When the NIT bracket dropped on Sunday evening, the most curious thing about an otherwise unremarkable bracket was Indiana’s choice to decline a home game in the opening round of the tournament — instead electing to play on the road in Atlanta against Georgia Tech.
Why did Indiana decline the home game, eliminate any chance for departing players to take the court in front of Hoosier fans one last time, and actively put the team at a disadvantage on Tuesday night?
First, ESPN cited “renovations” at Assembly Hall being a reason. Quickly, Indiana athletics disputed that report with something different: spring break.
Official explain: Indiana isn't not hosting because of "renovations." Declined to host first weekend, because students are on break. #iubb— Zach Osterman (@ZachOsterman) March 13, 2017
Indiana will voluntarily decline a home basketball game because of too many students being on spring break. Spring break. Spring break.
Here’s a quick list of all the other NIT hosts that will have students on spring break during the opening round of games.
- Colorado State
- Illinois State
10 programs — 10! -- aren’t worried about their lack of ability to fill the arena because students are on break. Only one of those programs (Syracuse) sees basketball fan support that comes anywhere close to that seen in Bloomington. But Indiana can’t host this game, because Spring Break, or something.
Sure, sure. This is the NIT. But this is a laughably bad decision from an Indiana administration that usually gets things right. An NIT game might not be a big deal for a run-of-the-mill ticket holder, but think what Indiana could’ve done with this game. Make tickets available at a low-cost for those that normally don’t have an opportunity — even donate large blocks to young kids or students that are still on campus! That’s not to mention the giant slap in the face this is to local fans that still likely would’ve turned out well on short notice for this game. Indiana basketball is still Indiana basketball, even in the NIT. It’s still something to do.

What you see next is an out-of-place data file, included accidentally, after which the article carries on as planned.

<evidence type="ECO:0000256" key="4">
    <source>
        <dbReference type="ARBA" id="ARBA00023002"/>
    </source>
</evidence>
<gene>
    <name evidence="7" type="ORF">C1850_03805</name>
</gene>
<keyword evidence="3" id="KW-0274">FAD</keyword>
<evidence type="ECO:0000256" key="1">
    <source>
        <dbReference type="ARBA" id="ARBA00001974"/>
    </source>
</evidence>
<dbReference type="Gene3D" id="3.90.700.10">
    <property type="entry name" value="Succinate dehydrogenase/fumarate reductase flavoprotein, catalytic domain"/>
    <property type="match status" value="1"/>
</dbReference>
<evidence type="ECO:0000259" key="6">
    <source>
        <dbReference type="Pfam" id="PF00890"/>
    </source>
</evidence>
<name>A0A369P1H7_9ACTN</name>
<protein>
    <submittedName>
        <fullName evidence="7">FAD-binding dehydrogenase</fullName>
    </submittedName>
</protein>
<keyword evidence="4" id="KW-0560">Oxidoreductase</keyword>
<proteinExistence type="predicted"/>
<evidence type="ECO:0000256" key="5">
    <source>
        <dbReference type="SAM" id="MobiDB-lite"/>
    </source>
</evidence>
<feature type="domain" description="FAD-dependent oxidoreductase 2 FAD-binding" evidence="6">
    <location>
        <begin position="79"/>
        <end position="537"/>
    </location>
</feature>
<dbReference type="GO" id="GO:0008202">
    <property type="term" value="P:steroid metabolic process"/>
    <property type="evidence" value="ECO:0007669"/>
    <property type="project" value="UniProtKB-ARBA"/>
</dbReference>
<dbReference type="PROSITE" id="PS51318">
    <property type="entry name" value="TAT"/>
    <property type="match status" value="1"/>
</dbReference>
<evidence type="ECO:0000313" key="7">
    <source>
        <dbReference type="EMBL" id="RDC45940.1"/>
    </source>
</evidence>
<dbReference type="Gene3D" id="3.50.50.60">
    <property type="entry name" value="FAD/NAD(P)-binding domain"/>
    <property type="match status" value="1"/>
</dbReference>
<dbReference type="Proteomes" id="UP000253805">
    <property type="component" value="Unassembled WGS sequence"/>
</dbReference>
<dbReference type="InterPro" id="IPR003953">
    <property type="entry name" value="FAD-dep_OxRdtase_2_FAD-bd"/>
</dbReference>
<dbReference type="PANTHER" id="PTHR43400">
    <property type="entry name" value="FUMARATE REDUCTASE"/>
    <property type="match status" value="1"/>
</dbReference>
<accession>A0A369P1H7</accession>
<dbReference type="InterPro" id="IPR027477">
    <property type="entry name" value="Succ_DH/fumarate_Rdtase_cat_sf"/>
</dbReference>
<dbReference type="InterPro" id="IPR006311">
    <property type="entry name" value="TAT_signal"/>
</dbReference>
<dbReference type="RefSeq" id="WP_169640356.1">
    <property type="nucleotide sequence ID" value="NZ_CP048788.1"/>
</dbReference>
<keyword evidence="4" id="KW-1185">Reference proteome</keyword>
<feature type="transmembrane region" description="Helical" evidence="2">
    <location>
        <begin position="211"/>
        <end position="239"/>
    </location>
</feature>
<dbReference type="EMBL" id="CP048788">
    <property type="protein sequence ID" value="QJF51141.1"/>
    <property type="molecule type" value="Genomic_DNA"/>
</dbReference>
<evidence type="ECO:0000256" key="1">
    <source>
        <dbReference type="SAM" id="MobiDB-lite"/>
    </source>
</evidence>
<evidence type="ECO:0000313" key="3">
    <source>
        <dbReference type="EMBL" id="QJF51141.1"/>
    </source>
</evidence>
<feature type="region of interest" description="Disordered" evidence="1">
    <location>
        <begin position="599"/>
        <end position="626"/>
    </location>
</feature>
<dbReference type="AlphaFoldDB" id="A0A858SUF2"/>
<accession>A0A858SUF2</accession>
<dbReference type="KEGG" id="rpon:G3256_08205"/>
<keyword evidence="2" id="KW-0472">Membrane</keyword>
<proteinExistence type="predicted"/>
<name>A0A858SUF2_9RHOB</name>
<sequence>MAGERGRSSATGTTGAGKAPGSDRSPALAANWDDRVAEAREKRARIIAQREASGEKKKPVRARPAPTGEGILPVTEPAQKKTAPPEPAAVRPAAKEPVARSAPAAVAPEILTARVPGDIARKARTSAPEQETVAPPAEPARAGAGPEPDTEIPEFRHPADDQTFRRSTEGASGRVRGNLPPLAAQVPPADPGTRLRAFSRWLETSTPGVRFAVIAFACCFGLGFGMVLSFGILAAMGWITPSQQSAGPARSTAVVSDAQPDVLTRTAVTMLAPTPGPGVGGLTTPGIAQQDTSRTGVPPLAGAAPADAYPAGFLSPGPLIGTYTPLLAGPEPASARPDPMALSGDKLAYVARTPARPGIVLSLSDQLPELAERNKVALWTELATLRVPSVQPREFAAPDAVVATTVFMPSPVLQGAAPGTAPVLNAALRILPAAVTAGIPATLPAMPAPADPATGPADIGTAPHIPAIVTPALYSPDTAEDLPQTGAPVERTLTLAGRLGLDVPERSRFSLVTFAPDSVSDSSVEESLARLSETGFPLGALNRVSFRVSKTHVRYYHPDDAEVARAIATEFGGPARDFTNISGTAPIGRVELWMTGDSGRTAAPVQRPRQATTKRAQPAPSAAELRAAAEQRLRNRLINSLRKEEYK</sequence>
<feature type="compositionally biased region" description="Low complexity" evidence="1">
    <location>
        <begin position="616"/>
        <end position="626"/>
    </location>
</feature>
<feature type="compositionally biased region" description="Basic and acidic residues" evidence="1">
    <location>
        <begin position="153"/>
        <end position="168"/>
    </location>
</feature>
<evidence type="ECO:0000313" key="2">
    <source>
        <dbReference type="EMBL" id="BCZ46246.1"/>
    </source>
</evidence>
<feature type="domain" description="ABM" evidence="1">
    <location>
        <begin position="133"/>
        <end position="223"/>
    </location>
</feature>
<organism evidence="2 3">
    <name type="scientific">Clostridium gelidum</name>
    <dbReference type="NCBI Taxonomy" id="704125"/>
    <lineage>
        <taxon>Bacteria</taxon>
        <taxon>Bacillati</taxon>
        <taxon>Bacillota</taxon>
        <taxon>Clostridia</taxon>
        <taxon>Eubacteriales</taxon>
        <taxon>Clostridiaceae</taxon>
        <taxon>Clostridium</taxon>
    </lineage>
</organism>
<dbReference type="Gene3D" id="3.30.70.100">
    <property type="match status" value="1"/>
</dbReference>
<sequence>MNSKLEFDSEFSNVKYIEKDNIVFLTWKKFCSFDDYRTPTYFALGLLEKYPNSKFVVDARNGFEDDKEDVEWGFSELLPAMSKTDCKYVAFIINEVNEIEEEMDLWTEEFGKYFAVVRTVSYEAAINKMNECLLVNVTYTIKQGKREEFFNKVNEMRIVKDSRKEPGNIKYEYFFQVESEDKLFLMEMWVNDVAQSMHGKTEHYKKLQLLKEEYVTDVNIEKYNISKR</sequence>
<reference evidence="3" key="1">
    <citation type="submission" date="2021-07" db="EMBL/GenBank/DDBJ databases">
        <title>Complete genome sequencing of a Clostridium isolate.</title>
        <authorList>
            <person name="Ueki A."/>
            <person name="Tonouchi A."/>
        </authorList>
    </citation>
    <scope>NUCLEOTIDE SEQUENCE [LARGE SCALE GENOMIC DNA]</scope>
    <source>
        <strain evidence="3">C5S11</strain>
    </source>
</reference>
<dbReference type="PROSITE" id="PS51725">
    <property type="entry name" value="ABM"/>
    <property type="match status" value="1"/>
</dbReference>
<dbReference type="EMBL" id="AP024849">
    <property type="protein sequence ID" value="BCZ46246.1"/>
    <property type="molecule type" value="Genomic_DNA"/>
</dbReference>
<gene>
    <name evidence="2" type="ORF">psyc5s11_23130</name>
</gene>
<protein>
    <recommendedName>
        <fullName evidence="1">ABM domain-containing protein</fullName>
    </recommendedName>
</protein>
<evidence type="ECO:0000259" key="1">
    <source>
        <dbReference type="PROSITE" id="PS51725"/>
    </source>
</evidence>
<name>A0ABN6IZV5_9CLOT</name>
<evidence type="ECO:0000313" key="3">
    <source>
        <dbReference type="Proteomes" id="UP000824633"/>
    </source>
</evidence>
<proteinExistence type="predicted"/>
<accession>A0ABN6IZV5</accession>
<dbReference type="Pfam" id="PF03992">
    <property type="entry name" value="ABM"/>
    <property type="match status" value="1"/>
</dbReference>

Still, even if the optics of a half-empty Assembly Hall is the concern (It shouldn’t be, everyone understands the logistical issues behind selling tickets to NIT games with 48 hours notice), why not play the game at a smaller venue on campus? Other programs have done this, Kentucky has done this in old Memorial Gym. Penn State played a game in old Rec Hall in recent regular seasons. It’s cool to watch basketball in an intimate setting. Why not the U-Gym, perhaps?
If you’re going to play in a tournament, play to win. With this decision, it seems like Indiana doesn’t really care about the NIT. If that’s the case, why bother?